Carved wooden ceremonial axe, and wig, made circa 1870-1880, for the IORM (Improved Order of Redmen). This is a patriotic fraternal organization, founded in Baltimore in 1834, which is said to have its roots in the Sons of Liberty. The Redmen took this name and adopted an according manner of dress because the Sons of Liberty dressed as Mohawk Indians when they participated in the Boston Tea Party.
Like most of the 19th century fraternal groups (the Odd Fellows, the Junior Order of United American Mechanics, the Patriotic Order Sons of America, etc.), the IORM still exists, but its membership pales by comparison to the organization's elder days.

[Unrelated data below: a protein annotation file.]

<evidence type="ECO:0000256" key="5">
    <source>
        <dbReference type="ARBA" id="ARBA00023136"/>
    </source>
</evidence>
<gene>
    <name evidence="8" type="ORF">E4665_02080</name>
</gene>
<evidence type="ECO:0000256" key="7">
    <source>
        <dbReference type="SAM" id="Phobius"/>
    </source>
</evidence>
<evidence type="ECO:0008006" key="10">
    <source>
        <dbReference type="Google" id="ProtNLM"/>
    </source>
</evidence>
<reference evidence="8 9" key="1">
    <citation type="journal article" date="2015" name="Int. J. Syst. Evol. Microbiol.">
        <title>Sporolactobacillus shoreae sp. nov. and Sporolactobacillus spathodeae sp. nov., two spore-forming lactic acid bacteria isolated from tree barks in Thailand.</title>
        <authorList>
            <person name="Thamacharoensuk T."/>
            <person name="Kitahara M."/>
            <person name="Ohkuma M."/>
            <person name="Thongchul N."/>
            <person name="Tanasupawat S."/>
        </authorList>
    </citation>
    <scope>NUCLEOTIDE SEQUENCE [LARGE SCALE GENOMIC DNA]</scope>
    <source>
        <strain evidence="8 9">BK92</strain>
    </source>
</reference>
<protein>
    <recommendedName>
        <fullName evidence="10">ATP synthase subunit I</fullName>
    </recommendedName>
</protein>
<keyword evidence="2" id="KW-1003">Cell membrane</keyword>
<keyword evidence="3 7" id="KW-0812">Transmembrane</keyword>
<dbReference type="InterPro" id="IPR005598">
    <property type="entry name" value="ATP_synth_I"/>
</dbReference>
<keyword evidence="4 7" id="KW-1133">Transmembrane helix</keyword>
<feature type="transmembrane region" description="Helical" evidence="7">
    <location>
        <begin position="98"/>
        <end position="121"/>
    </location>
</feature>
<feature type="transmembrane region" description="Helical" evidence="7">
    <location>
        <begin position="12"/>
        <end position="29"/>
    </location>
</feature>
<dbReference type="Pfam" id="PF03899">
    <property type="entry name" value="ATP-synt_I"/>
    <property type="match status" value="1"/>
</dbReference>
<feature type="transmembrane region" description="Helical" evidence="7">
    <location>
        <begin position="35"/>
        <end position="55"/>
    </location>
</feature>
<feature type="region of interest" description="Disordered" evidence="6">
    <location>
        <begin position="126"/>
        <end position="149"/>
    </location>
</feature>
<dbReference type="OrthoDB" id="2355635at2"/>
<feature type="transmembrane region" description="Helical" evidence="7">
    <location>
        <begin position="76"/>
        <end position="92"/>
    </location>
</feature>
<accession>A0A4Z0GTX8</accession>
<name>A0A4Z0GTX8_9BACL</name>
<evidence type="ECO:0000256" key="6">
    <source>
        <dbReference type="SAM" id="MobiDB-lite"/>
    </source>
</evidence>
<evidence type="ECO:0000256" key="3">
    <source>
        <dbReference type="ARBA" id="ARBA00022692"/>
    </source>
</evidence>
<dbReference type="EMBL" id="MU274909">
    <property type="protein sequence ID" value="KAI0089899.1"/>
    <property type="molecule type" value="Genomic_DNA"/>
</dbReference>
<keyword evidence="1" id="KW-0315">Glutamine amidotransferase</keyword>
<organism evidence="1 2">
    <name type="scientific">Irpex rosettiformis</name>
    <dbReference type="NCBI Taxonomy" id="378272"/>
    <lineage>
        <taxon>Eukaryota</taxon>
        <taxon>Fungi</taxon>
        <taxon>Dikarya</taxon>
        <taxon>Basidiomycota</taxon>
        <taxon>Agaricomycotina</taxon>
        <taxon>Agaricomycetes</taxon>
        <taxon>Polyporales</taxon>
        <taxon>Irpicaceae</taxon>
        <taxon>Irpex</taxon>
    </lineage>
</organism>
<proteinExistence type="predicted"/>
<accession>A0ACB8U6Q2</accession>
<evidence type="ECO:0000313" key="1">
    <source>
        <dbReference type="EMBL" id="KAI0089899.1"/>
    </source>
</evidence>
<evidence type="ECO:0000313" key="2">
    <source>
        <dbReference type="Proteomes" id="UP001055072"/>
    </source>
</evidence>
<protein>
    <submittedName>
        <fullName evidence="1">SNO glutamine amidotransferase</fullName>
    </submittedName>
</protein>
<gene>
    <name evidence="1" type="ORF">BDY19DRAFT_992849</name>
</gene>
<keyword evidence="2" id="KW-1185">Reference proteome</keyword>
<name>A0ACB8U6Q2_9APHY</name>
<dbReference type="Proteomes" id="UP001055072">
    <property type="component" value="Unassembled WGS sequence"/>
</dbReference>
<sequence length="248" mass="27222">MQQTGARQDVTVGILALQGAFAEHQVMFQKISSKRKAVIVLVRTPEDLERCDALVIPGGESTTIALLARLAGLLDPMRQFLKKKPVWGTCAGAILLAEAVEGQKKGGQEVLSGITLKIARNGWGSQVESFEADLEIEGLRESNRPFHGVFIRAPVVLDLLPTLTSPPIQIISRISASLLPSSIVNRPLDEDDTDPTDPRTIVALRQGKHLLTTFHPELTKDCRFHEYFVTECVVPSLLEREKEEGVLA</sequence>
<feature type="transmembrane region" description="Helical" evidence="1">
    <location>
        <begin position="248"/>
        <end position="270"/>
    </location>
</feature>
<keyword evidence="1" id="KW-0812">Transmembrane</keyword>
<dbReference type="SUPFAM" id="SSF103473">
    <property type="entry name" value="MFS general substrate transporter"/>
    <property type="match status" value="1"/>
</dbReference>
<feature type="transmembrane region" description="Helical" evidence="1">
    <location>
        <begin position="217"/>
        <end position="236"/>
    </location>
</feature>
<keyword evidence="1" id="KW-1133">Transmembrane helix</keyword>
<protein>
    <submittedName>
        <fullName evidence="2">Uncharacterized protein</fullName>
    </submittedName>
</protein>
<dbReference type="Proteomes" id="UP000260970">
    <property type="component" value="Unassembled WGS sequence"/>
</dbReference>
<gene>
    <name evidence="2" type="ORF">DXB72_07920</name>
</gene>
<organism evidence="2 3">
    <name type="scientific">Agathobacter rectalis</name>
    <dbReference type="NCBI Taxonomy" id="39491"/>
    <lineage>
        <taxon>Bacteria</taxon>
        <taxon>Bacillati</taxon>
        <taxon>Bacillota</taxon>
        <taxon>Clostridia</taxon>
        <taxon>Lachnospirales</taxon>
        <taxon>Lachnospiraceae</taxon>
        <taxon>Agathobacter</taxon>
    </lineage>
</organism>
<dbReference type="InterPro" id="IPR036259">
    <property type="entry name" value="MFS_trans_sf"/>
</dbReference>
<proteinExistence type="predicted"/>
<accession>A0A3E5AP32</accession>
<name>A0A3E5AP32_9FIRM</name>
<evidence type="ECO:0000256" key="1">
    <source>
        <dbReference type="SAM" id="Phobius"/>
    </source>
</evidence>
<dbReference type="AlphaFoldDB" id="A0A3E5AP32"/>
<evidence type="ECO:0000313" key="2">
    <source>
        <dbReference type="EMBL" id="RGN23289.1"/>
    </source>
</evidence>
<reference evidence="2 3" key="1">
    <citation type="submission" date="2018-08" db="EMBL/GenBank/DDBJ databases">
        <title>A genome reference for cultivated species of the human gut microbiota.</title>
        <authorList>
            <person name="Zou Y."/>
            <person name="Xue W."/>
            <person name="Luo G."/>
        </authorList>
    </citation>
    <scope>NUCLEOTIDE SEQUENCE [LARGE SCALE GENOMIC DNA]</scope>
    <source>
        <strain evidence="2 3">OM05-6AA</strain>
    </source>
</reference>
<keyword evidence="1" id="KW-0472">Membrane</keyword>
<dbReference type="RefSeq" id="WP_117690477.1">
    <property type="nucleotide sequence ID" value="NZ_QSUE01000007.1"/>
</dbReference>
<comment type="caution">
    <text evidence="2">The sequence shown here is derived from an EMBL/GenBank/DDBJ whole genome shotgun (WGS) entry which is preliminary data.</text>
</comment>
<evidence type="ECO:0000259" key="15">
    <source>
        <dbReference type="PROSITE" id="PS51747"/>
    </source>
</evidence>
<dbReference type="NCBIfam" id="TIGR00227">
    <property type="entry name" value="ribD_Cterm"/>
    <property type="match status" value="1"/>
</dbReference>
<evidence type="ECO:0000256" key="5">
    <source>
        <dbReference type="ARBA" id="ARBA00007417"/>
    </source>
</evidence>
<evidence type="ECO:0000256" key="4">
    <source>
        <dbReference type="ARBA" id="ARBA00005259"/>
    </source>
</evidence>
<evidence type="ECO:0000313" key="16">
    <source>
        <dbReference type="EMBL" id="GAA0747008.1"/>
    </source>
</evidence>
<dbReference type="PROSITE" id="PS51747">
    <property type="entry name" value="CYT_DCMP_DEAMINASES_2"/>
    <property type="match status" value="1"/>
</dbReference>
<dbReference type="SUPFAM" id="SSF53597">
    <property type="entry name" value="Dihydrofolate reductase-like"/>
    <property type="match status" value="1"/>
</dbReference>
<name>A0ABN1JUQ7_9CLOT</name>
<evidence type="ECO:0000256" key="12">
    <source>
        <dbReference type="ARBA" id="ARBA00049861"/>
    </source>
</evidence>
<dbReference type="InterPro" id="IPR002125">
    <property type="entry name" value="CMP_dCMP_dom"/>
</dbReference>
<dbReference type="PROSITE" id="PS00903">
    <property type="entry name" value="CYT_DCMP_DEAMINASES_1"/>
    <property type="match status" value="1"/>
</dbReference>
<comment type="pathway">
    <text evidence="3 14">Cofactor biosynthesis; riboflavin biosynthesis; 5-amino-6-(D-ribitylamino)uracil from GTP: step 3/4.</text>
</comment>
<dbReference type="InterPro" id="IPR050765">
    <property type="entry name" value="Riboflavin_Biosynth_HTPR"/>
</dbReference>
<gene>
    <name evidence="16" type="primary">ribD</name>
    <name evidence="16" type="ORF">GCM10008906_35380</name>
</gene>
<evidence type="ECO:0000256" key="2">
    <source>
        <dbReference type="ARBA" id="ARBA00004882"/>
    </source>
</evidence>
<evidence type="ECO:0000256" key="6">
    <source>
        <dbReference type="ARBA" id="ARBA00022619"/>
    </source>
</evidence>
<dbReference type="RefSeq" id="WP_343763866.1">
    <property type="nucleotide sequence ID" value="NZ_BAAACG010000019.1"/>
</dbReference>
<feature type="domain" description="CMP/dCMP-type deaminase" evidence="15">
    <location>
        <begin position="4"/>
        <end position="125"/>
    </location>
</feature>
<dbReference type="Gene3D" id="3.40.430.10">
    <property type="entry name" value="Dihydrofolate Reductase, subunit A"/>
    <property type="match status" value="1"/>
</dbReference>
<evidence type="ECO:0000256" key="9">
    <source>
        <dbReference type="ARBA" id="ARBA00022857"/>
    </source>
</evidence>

Some of the best 19th century folk art comes from the ritual equipment of these fraternal groups, who had all manner of symbols that were represented in wood, metal, and cloth, among other media. This axe is no exception, with its wonderful form, and at some point in its history it hung as decoration in an IORM hall. This one was discovered in a southwest Wisconsin along with the full clothing regalia of a IORM man. I let the outfit slip out of my hands before I knew its historical significance. All I have left is the axe and the wig.
A remarkable American folk art piece. This axe is 25" long from tip of handle to tip of blade and is made of wood. It is 10 1/4" tall with bit 11 1/4" apart from point to point. Carved and dark stained wooden ceremonial axe.
To Learn More about the Improved Order of Redmen